Archive for the ‘promissory estoppel’ Category

Proprietary estoppel and subject to contract: proposed lease of a farm

December 19, 2011

In James v Evans ([2000] 3 EGLR 1, CA (Eng)) H and E had agreed in principle for the grant by H to E of a lease of a farm. The discussions were ‘subject to contract’ and, in any event, section 2 of the Law of Property (Miscellaneous Provisions) Act 1989 required the contract to be in writing. H had allowed E into possession of the farm pending completion of the lease. The negotiations failed and H’s estate sought to recover possession of the farm (H had died in the meantime). E argued that because he had gone into possession and worked on the farm, H was estopped from recovering possession. The English Court of Appeal found that there was no estoppel; this was a simple case of subject to contract negotiations that never came to fruition. Because they were subject to contract there could be no estoppel.

Wright J provided this summary of the ratio in Attorney-General of Hong Kong v Humphrey’s Estate (Queen’s Gardens) Ltd:

‘where negotiations for the sale of an interest in land were being carried on “subject to contract”, so that it was clear that the parties did not intend to be bound until the execution of the documents necessary to give legal effect to the transaction, and unless it could be shown that it was unfair or unjust or unconscionable for the vendor to refuse to proceed, no estoppel operated to prevent him from exercising his legal right to refuse to execute the document and to withdraw from the transaction.’ (per Wright J at 3)

There is an explanation of the fact that a solicitor generally lacks implied authority to bind his client to a contract.

 
 
 
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Promissory estoppel and permanent licence to occupy family home

December 15, 2011

In Maharaj v Chand ([1986] 3 W.L.R. 440, PC) M and C were an unmarried co-habiting couple. M applied to the Fiji Housing Authority for a lease of land under a scheme intended to make land available for married couples and built a house on it. M told C that this was to be the family home. In reliance on this she gave up her flat and used her savings to meet household needs. M abandoned C and sought vacant possession of the property. C argued that M had given her a permanent licence of the property and that he was estopped from seeking vacant possession. M argued that such a licence would be illegal since it would be a dealing with the property without the consent required by s.12 of the Native Land Trust Act. The Privy Council found for C. She could rely on promissory estoppel to defend herself from the possession proceedings. While a constructive trust would have contravened section 12, the purely personal licence arrangement did not.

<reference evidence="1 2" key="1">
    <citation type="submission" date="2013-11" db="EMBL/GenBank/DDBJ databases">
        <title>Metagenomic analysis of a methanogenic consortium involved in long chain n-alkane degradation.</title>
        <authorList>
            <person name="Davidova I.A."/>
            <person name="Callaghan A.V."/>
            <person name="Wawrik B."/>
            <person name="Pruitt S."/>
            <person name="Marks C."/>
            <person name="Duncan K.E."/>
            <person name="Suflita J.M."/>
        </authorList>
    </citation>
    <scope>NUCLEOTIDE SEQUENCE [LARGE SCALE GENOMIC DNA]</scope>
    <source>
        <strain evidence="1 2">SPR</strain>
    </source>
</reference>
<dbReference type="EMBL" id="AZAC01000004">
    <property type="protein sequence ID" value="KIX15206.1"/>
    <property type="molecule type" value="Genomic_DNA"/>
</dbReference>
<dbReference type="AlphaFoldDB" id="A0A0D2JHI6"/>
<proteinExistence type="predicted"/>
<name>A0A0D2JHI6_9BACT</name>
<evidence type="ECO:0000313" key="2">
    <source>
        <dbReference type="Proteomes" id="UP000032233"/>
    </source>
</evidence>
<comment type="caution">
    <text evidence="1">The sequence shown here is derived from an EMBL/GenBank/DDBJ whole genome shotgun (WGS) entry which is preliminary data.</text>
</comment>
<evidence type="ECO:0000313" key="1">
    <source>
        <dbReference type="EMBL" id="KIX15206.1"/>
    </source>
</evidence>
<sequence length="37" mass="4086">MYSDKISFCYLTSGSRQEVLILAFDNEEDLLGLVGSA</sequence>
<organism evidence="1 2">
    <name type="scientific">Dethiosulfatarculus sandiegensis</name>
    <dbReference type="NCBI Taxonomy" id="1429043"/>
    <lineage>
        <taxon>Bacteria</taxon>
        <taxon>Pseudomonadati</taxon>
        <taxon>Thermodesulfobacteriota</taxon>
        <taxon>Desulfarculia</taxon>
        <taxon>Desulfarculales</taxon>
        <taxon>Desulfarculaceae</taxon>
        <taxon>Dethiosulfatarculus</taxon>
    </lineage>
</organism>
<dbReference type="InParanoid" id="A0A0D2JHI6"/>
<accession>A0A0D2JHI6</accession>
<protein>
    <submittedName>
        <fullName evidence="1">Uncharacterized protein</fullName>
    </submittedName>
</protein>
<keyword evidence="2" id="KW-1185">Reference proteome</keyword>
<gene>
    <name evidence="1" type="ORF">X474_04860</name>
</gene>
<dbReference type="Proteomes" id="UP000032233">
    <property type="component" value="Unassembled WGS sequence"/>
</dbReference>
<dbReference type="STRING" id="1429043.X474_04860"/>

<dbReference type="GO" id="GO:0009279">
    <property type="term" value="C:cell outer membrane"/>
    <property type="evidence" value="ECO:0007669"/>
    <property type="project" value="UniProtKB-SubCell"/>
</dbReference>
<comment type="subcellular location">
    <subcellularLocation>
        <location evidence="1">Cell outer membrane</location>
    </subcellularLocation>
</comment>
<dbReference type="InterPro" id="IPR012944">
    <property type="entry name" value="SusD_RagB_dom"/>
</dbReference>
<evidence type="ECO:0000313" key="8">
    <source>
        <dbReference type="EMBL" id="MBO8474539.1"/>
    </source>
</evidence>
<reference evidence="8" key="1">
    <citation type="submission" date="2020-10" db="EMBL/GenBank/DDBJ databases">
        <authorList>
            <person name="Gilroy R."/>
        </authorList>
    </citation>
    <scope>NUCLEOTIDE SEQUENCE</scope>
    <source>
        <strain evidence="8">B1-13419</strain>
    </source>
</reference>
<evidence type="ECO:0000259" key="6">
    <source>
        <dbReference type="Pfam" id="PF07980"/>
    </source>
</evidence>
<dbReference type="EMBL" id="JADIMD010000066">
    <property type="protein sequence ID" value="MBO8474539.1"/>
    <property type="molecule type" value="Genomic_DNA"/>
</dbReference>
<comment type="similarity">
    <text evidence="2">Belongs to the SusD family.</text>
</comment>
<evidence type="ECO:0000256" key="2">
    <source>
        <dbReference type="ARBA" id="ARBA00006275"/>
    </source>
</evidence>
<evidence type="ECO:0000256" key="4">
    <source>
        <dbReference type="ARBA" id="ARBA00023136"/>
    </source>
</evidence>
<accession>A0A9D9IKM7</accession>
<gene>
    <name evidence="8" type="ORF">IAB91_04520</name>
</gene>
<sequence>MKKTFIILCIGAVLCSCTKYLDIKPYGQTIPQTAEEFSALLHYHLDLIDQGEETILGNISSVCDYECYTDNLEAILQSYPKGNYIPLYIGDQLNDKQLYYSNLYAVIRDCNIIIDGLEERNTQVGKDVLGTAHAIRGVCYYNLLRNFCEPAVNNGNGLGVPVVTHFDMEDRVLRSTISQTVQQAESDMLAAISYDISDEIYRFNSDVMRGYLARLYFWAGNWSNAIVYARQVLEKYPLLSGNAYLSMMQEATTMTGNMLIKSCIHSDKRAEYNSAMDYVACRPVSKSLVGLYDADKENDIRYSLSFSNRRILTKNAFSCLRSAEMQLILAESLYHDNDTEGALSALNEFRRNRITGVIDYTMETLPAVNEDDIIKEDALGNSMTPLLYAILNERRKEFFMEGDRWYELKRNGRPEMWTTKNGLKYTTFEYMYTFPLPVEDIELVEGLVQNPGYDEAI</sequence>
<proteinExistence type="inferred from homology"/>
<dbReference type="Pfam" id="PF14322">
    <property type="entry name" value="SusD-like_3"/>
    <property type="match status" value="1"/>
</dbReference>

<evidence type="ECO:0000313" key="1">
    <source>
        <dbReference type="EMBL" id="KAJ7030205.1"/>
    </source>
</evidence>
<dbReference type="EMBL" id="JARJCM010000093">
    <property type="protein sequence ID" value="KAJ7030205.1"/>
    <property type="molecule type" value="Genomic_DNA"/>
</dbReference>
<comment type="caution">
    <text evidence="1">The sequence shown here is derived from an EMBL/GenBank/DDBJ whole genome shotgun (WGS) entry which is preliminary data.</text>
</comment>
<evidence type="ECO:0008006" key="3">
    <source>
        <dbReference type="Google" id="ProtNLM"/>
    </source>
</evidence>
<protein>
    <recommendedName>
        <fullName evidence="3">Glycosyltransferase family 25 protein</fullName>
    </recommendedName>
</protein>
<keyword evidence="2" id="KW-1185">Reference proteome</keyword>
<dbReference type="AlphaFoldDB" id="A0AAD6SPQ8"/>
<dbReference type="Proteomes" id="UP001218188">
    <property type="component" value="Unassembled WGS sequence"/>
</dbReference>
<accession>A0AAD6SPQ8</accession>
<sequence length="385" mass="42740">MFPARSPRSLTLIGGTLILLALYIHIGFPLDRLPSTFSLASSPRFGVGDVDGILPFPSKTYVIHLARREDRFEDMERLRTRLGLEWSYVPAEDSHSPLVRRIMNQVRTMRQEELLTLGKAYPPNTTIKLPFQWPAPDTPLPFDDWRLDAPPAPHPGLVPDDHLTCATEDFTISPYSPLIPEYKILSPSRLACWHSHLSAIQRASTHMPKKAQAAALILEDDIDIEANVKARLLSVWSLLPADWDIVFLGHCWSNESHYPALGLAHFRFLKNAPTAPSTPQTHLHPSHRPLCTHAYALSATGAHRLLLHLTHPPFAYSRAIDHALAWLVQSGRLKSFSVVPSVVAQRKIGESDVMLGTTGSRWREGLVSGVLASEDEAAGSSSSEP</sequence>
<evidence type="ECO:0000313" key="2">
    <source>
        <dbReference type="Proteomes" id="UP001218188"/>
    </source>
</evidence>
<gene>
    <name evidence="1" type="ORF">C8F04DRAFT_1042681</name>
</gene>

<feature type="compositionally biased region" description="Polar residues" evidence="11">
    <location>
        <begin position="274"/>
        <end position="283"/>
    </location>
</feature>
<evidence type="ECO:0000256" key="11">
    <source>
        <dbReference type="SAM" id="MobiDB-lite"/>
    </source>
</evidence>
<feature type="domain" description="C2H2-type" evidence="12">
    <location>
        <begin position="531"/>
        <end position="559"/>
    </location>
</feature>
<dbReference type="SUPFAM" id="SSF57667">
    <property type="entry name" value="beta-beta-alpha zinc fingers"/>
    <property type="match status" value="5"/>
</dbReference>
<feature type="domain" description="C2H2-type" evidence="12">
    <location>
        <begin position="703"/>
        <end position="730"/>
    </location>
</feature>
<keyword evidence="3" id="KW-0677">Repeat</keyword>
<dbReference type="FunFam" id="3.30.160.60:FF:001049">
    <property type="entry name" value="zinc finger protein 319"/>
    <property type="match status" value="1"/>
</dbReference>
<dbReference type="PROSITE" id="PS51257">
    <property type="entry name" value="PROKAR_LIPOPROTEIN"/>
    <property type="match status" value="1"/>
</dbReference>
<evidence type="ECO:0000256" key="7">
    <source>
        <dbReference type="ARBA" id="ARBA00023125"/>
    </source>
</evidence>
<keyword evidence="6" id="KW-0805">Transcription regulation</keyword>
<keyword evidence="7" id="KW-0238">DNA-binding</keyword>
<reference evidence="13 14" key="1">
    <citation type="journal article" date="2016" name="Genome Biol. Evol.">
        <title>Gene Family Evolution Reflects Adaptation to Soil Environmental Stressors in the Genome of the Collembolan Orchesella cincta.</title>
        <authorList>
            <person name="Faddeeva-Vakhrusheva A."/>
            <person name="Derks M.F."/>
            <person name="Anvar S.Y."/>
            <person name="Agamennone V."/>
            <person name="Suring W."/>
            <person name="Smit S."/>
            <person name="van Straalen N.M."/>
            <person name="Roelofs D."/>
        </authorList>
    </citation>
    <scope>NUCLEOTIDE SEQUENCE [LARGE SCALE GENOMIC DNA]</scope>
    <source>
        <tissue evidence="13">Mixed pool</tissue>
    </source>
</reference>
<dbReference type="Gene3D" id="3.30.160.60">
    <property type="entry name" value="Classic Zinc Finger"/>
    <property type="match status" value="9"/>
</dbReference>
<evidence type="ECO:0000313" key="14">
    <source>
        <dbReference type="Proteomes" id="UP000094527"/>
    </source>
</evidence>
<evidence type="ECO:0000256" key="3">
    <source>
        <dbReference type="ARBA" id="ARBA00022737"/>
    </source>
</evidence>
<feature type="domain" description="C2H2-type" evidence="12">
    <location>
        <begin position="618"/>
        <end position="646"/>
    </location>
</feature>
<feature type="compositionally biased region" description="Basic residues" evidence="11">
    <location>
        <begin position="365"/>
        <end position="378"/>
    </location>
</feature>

Michael Lower

Proprietary estoppel

October 22, 2011

A brief account of the law of proprietary estoppel is available from Bepress by clicking here.

Crabb v Arun District Council

October 20, 2011

In Crabb v Arun District Council ([1976] Ch. 179) P owned land with access to a road owned by D at point A. P then decided to sell his land as two separate plots. This meant that he needed an extra right of access to the road from one of the plots at a different point. P and D agreed in principle that a right of access would be granted at a point labelled ‘B’, although details remained to be negotiated (as to whether the right would be an easement or licence and as to the payment required from P). Nevertheless, D erected a new substantial gate at point B. P, thinking he had the new right he needed, sold off the part of the land that would use the access at point A without reserving a right for the retained plot to be able to get to point A. P did this thinking that the retained plot had the benefit of the access at point B. D, however, changed its mind and blocked off the access at point B. P sought a declaration and injunction to the effect that D was estopped from denying that P had a right of access to the road at point B.